MINNEAPOLIS (FOX 9) - The intersection of 38th and Chicago, which has been closed since George Floyd's death, will remain closed to vehicle traffic during the upcoming trial for fired Minneapolis police officer Derek Chauvin, who is charged in Floyd's death.
"It's going to be a traumatic time for our city and we want to make sure that during that very difficult period that people have the ability to be with one another--of course accounting for the pandemic," said Mayor Jacob Frey during a press conference Friday afternoon.
Frey emphasized that during the trial, set to begin on March 8, city services to the area such as trash services, snow removal and emergency response will continue.
Following Floyd's death, the intersection became a site of mourning with artwork, including a fist sculpture, placed in the square. As the months have gone on, nearby residents and business owners have pushed for the area to reopen due to crime and access concerns.
"The barricades that were originally placed at the intersection to protect people as well as the public are now in many senses used as a screen for illicit activity and have re-traumatized a neighborhood that has already experienced far too much over the last year," said Frey.
Plans in August to remove roadblocks in the area were scrapped after pushback from activists. Minneapolis Police Chief Medaria Arradondo said at times response to the area has been "challenging," showing the importance of continued conversation with community organizers. He said he visited the square on Tuesday.
"With the conversations that I've had, folks respect in recognizing the importance of making sure that as a city we are respecting and honoring that space and the memorial, but at the same time, they're ready. They're ready to open that up," said Arradondo.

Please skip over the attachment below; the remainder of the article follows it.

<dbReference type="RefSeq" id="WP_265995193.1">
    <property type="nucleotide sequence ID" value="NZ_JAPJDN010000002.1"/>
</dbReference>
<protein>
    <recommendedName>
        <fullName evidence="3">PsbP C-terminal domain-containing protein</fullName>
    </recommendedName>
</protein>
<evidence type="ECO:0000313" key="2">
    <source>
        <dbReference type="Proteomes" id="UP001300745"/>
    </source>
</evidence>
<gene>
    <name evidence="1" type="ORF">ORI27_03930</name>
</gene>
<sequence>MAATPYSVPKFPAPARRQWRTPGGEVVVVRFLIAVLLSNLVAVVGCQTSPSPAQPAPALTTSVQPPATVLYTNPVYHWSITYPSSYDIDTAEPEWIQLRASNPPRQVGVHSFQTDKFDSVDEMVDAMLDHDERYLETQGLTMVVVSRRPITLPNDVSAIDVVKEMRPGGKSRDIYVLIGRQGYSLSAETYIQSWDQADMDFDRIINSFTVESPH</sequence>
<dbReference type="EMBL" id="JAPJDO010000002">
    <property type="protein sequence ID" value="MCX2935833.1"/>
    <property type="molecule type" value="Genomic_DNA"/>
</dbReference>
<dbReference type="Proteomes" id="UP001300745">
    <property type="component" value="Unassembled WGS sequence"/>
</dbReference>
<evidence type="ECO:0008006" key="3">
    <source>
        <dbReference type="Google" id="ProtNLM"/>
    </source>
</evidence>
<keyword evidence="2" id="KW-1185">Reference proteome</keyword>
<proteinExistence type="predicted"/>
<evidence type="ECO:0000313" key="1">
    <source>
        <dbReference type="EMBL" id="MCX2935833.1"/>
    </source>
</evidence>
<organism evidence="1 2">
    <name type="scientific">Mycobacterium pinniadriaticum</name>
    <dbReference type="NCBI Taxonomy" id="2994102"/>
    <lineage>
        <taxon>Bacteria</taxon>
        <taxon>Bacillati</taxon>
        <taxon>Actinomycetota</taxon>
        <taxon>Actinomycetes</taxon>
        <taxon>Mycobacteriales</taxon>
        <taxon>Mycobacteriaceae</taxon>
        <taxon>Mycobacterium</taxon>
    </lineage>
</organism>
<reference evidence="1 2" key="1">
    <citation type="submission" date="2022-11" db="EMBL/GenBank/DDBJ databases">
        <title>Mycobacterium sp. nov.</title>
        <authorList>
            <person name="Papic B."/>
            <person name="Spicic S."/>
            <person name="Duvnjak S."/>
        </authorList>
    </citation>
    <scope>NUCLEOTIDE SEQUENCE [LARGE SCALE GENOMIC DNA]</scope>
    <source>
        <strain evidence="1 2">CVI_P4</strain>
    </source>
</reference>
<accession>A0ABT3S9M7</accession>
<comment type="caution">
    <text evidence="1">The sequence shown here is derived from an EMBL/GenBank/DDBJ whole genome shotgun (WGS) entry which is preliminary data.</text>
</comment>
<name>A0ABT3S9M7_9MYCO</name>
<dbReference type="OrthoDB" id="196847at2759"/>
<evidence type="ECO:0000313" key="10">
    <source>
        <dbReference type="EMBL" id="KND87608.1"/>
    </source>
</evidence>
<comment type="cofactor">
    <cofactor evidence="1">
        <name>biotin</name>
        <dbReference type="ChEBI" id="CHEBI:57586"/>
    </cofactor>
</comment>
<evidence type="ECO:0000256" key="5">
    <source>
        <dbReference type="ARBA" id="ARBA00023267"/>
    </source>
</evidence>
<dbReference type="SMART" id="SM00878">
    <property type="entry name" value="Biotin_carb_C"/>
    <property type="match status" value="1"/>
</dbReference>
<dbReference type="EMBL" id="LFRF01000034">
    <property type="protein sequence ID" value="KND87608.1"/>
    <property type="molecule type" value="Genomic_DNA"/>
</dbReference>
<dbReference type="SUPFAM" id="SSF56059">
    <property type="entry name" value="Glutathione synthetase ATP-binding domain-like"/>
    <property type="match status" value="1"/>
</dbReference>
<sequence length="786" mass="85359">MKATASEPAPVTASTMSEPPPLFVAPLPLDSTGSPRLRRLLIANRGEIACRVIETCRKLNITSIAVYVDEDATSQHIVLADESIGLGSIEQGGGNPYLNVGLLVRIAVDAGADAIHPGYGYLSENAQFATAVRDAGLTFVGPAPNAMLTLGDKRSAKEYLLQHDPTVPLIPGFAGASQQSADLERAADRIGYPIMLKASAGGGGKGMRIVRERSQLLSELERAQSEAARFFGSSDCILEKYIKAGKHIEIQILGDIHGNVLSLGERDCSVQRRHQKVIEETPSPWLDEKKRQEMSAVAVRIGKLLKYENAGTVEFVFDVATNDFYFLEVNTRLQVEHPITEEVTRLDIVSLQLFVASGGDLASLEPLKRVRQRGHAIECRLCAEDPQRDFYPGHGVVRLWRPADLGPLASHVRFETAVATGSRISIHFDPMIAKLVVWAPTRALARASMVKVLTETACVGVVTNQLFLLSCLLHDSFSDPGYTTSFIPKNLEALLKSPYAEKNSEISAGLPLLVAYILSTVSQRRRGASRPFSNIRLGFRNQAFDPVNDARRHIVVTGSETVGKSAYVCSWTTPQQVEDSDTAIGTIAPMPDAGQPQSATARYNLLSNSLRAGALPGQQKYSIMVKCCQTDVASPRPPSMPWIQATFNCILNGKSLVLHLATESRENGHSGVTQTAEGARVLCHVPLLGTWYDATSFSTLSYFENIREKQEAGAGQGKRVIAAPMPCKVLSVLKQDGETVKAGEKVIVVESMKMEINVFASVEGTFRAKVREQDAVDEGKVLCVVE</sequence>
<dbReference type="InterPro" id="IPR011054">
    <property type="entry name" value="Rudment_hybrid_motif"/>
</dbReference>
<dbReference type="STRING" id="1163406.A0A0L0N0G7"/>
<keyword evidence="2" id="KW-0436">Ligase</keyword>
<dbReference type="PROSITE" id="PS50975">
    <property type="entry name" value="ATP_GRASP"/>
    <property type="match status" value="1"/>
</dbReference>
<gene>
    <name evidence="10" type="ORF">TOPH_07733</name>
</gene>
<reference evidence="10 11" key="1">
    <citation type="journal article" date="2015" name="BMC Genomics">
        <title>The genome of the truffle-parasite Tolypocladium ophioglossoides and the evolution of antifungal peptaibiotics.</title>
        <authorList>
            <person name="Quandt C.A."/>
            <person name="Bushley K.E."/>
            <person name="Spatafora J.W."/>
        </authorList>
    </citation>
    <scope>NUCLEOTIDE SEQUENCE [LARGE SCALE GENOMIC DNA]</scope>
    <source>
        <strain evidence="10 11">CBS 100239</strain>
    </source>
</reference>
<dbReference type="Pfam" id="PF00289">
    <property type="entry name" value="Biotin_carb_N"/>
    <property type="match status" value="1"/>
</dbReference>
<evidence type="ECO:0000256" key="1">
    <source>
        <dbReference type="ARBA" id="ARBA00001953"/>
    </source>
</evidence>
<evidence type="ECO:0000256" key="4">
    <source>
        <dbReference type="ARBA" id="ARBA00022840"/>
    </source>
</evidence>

Survey on traffic options
Interim Public Works Director Brette Hjelle announced the city will be sending out a survey in the coming weeks to residents and business owners to choose between two options on how 38th and Chicago will be reopened. Both options involve two-way traffic on both streets. One plan keeps the fist statue in the middle of the intersection, while the other would move it to one of the corners.
After city staff tabulate the survey results, work on the preferred option will begin weather permitting following the Chauvin trial, according to Hjelle.
City leaders, including council members Alondra Cano and Andrea Jenkins, have been working with activists on plans for the space. The city has committed $10 million to go toward racial healing at 38th and Chicago.
Last month, City Council President Lisa Bender said it was "past time" for Mayor Frey to make a decision to either use his authority to reopen or allow the council to follow its process.